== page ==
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Open Access Research article

Genome-wide linkage analysis of inguinal hernia in pigs using affected sib pairs

Eli Grindflek12*, Maren Moe13, Helge Taubert4, Henner Simianer4, Sigbjørn Lien23 and Thomas Moen25

Author Affiliations

1 The Norwegian Pig Breeders Association (NORSVIN), Hamar, Norway

2 Centre for Integrative Genetics, Norwegian University of Life Sciences, Aas, Norway

3 Department of Animal and Aquacultural Sciences, Norwegian University of Life Sciences, Aas, Norway

4 Institute of Animal Breeding and Genetics, Georg-August University of Goettingen, Goettingen, Germany

5 AKVAFORSK, Aas, Norway

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BMC Genetics 2006, 7:25  doi:10.1186/1471-2156-7-25

Published: 3 May 2006

Abstract

Background

Inguinal and scrotal hernias are of great concern to pig producers, and lead to poor animal welfare and severe economic loss. Selection against these conditions is highly preferable, but at this time no gene, Quantitative Trait Loci (QTL), or mode of inheritance has been identified in pigs or in any other species. Therefore, a complete genome scan was performed in order to identify genomic regions affecting inguinal and scrotal hernias in pigs. Records from seedstock breeding farms were collected. No clinical examinations were executed on the pigs and there was therefore no distinction between inguinal and scrotal hernias. The genome scan utilised affected sib pairs (ASP), and the data was analysed using both an ASP test based on Non-parametric Linkage (NPL) analysis, and a Transmission Disequilibrium Test (TDT).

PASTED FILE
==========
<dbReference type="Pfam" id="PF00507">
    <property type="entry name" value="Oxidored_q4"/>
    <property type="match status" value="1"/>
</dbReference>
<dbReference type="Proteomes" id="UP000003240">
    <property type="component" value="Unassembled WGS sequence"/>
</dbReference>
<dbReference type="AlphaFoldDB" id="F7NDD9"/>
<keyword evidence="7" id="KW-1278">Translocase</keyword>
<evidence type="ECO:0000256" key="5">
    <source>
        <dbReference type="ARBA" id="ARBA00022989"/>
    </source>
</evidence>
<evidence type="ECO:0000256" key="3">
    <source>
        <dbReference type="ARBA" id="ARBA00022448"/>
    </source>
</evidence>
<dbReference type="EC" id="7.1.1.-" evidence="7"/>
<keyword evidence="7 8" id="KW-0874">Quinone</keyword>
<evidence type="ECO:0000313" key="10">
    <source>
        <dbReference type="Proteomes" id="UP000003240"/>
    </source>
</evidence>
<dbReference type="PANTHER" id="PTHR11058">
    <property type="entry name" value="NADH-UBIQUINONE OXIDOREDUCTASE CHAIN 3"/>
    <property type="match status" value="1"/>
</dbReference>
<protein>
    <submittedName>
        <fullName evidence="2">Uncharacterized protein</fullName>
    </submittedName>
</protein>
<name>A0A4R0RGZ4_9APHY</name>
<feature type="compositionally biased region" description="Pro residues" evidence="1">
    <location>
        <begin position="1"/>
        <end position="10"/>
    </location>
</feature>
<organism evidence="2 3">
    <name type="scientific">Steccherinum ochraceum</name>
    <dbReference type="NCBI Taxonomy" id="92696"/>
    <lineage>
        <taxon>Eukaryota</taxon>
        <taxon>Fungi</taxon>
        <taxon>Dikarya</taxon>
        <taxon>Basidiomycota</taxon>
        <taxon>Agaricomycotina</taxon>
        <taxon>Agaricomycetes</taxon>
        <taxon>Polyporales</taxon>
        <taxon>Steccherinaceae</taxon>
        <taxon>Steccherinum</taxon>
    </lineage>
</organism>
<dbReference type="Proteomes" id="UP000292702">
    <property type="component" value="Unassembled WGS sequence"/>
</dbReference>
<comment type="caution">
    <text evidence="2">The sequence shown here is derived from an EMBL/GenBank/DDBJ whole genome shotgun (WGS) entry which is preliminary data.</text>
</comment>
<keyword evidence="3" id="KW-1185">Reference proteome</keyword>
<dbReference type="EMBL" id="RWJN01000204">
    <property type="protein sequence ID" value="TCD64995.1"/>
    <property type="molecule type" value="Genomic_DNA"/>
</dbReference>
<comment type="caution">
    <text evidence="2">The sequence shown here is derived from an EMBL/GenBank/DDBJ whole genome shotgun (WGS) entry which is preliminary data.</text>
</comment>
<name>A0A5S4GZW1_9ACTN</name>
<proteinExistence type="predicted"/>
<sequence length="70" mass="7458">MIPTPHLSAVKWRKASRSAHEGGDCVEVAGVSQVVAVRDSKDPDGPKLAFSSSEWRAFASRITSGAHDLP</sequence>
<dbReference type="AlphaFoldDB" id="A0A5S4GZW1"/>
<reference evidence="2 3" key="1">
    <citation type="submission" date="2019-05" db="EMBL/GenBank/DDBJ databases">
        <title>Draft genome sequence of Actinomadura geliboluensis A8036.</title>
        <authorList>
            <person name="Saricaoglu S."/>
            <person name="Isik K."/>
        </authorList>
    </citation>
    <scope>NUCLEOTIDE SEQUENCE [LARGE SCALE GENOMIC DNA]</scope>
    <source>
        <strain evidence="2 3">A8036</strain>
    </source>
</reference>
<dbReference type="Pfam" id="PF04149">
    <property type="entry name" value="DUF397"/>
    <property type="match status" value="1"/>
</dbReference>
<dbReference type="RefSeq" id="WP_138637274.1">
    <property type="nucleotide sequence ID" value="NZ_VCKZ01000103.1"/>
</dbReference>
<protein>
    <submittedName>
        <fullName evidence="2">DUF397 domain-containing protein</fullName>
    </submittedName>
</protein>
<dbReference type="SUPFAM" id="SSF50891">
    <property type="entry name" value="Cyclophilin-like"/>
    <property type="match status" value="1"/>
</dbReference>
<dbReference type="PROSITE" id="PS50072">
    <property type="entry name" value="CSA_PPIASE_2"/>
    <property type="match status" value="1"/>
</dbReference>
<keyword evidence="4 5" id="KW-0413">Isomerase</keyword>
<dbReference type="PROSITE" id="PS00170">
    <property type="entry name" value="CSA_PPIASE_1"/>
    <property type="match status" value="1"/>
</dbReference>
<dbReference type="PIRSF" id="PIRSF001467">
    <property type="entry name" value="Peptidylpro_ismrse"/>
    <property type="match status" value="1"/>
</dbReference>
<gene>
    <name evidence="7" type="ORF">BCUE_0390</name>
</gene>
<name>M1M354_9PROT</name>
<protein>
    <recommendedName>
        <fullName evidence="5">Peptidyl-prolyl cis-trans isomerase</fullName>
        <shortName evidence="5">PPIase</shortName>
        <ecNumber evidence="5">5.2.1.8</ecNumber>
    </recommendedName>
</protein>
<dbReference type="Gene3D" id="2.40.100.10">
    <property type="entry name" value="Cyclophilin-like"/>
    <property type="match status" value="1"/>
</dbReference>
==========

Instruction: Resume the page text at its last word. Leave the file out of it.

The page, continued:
Results

Significant QTLs (p < 0.01) were detected on 8 out of 19 porcine chromosomes. The most promising QTLs, however, were detected in SSC1, SSC2, SSC5, SSC6, SSC15, SSC17 and SSCX; all of these regions showed either statistical significance with both statistical methods, or convincing significance with one of the methods. Haplotypes from these suggestive QTL regions were constructed and analysed with TDT. Of these, six different haplotypes were found to be differently transmitted (p < 0.01) to healthy and affected pigs. The most interesting result was one haplotype on SSC5 that was found to be transmitted to hernia pigs with four times higher frequency than to healthy pigs (p < 0.00005).

Conclusion

For the first time in any species, a genome scan has revealed suggestive QTLs for inguinal and scrotal hernias. While this study permitted the detection of chromosomal regions only, it is interesting to note that several promising candidate genes, including INSL3, MIS, and CGRP, are located within the highly significant QTL regions. Further studies are required in order to narrow down the suggestive QTL regions, investigate the candidate genes, and to confirm the suggestive QTLs in other populations. The haplotype associated with inguinal and scrotal hernias may help in achieving selection against the disorder.